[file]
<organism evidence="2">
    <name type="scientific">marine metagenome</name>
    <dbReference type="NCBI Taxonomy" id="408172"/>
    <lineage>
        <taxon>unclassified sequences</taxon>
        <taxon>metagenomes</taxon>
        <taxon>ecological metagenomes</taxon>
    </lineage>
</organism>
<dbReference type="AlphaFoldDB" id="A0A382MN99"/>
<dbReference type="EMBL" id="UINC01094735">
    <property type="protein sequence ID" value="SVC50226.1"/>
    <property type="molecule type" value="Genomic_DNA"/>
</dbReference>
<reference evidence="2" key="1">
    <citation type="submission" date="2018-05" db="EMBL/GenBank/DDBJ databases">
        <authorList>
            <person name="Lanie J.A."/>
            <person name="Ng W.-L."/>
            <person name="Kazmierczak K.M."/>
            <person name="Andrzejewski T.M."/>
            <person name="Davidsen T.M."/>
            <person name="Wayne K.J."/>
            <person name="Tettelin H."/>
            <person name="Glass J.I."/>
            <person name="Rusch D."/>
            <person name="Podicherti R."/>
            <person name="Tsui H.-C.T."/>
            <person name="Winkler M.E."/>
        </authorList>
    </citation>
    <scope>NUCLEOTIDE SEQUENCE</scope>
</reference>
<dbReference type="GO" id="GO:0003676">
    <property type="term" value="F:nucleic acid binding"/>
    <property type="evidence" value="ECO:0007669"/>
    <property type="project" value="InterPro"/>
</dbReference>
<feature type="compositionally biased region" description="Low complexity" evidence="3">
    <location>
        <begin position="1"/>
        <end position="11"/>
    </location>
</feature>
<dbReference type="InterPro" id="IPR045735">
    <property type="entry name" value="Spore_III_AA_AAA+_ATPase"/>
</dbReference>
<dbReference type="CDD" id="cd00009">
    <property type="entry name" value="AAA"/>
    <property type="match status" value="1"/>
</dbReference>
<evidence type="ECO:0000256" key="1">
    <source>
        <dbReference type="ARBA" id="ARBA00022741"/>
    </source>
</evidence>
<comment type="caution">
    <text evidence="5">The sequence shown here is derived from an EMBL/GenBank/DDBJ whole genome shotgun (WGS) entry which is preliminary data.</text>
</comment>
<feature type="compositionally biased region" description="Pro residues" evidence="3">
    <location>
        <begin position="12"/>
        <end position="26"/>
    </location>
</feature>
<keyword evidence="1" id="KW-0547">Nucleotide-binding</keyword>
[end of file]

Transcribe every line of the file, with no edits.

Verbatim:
<organism evidence="2">
    <name type="scientific">marine metagenome</name>
    <dbReference type="NCBI Taxonomy" id="408172"/>
    <lineage>
        <taxon>unclassified sequences</taxon>
        <taxon>metagenomes</taxon>
        <taxon>ecological metagenomes</taxon>
    </lineage>
</organism>
<dbReference type="AlphaFoldDB" id="A0A382MN99"/>
<dbReference type="EMBL" id="UINC01094735">
    <property type="protein sequence ID" value="SVC50226.1"/>
    <property type="molecule type" value="Genomic_DNA"/>
</dbReference>
<reference evidence="2" key="1">
    <citation type="submission" date="2018-05" db="EMBL/GenBank/DDBJ databases">
        <authorList>
            <person name="Lanie J.A."/>
            <person name="Ng W.-L."/>
            <person name="Kazmierczak K.M."/>
            <person name="Andrzejewski T.M."/>
            <person name="Davidsen T.M."/>
            <person name="Wayne K.J."/>
            <person name="Tettelin H."/>
            <person name="Glass J.I."/>
            <person name="Rusch D."/>
            <person name="Podicherti R."/>
            <person name="Tsui H.-C.T."/>
            <person name="Winkler M.E."/>
        </authorList>
    </citation>
    <scope>NUCLEOTIDE SEQUENCE</scope>
</reference>
<dbReference type="GO" id="GO:0003676">
    <property type="term" value="F:nucleic acid binding"/>
    <property type="evidence" value="ECO:0007669"/>
    <property type="project" value="InterPro"/>
</dbReference>
<feature type="compositionally biased region" description="Low complexity" evidence="3">
    <location>
        <begin position="1"/>
        <end position="11"/>
    </location>
</feature>
<dbReference type="InterPro" id="IPR045735">
    <property type="entry name" value="Spore_III_AA_AAA+_ATPase"/>
</dbReference>
<dbReference type="CDD" id="cd00009">
    <property type="entry name" value="AAA"/>
    <property type="match status" value="1"/>
</dbReference>
<evidence type="ECO:0000256" key="1">
    <source>
        <dbReference type="ARBA" id="ARBA00022741"/>
    </source>
</evidence>
<comment type="caution">
    <text evidence="5">The sequence shown here is derived from an EMBL/GenBank/DDBJ whole genome shotgun (WGS) entry which is preliminary data.</text>
</comment>
<feature type="compositionally biased region" description="Pro residues" evidence="3">
    <location>
        <begin position="12"/>
        <end position="26"/>
    </location>
</feature>
<keyword evidence="1" id="KW-0547">Nucleotide-binding</keyword>